Monday, September 17, 2007

REVIEW: The Schocken Guide to Jewish Books: Where to Start Reading about Jewish History, Literature, Culture, and Religion, edited by Barry W. Holtz

Since it was Rosh Hashanah a few days ago and the Jewish holiday season I thought it would be appropriate to review The Schocken Guide to Jewish Books. The Schocken Guide is the book lover's passport into the world of Jewish books- basically it's an extended bibliography of Judaica in a range of subject areas, fully annotated and illustrated with photos and drawings. I found it on one of my trips into my local used book store; it caught my eye because I work in a synagogue library right now and was browsing the Judaica section for something that might be either a good addition to the collection or a useful tool for me. This book turned out to be both.

Schocken Books is a publishing company specializing in Judaica since it was founded in Germany in 1931. In 1987 it became a division of Random House but continues to publish popular Judaica in a broad range of subject areas. Today Schocken publishes authors like Anita Diamant and Aharon Applefield. See the official About Schocken page at Random House or the entry on Wikipedia for more information. In other words the company is an expert source when it comes to Jewish books.

Every chapter of The Schocken Guide is written by a different expert, mostly rabbis and college professors representing every stream of Judaism. The chapter on the Jewish Middle Ages, for example, is written by Ivan Marcus, a professor of history specializing in medieval Europe at the Jewish Theological Seminary of America. The chapter on immigration and Jews in America is written by Brandeis University professor of American Jewish History Jonathan D. Sarna. So it's not just one guy rattling off a list of his favorite books but scholars giving a gloss on the most useful volumes in his or her specialty.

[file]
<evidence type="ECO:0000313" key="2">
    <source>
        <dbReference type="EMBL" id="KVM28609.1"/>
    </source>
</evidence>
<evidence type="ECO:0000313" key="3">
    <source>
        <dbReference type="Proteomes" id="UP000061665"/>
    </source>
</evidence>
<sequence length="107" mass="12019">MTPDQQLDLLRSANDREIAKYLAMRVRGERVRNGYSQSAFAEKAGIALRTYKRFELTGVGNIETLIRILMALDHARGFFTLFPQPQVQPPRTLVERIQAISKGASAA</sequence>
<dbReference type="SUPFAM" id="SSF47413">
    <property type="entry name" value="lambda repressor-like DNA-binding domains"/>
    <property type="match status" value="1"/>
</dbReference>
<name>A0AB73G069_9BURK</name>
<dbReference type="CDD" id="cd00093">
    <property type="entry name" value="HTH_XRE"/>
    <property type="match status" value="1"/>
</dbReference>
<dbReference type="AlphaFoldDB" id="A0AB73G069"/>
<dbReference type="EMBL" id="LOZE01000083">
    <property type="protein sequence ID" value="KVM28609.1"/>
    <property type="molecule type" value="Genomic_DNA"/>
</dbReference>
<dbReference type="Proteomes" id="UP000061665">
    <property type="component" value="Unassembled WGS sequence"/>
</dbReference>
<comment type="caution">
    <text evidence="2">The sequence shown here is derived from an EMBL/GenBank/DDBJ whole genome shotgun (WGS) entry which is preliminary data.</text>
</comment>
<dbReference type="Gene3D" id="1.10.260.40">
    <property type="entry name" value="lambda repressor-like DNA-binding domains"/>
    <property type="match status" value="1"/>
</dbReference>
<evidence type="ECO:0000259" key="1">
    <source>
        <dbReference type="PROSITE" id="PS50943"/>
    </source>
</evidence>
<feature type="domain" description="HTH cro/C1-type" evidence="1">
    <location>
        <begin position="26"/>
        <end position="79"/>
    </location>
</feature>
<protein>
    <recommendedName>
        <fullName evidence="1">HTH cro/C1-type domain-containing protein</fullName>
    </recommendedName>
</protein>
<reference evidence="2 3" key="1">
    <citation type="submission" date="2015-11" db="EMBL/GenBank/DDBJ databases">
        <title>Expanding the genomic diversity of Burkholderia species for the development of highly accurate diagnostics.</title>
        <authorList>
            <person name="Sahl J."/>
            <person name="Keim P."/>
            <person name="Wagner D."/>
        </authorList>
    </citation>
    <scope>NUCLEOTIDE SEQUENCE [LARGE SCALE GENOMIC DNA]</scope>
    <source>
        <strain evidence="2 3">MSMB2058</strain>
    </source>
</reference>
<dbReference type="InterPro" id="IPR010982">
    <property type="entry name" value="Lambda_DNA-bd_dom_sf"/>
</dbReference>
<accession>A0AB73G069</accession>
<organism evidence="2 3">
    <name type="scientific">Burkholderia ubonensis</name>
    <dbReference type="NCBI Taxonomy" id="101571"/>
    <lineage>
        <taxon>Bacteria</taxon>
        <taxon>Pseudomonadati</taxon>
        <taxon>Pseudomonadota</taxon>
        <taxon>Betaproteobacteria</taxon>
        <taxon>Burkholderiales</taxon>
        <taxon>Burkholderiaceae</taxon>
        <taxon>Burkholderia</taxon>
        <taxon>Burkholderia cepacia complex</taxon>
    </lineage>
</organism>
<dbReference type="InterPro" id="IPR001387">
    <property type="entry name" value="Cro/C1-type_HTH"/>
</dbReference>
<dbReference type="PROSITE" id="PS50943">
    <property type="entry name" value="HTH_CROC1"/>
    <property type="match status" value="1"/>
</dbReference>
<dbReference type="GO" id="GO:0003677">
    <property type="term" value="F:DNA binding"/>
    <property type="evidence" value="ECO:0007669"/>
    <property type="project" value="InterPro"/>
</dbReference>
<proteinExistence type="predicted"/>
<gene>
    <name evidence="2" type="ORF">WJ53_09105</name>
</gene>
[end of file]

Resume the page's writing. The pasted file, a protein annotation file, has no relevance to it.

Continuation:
The recommendations include all genres of writing- fiction, nonfiction, etc. And each section mixes genres so for example the chapter on the Holocaust includes Holocaust fiction as well as history and memoirs. This feature is useful for someone learning about a given topic because you can find all the information you need in one place. The well-researched chapters cover mostly scholarly topics like Jewish mysticism, Israel and Zionism, women, as well as separate chapters covering Hebrew and Yiddish literature as well as American Jewish novels.

It's been fourteen years since The Schocken Guide was published in 1993; I would love to see an updated version covering newer publishers like Jewish Lights and newer trends in Jewish publishing, like the recent spate of self help books. I think it would also be helpful to include some chapters on less-scholarly topics. At my library, the single most popular category of books for adults is cookbooks and it would be great to have an expert along the lines of Joan Nathan tell me about the must-haves. It would also be helpful to include a directory of publishers and other resources in Jewish literature, like the National Yiddish Book Center or the Association of Jewish Libraries. But it is still incredibly useful for evaluating collections made up largely of older books and for anyone looking for a good read in Jewish religion, history, and literature.

1 comment:

Marie Cloutier said...

Well, I only went to my first Rosh Hashanah service this year and I'm not Jewish! Some people make similar criticisms about the timing of Christmas; to me it doesn't matter as long as the spiritual intent is pure. Things like exact date of the beginning of the world, or the birth of Jesus, are unknowable and what matters is that people who adhere to a religion appreciate its spiritual quality, whenever the calendar says they should take the time for ritual observances. I'm sorry if this isn't a good answer. Thanks for commenting though, I appreciate it and I hope you keep reading!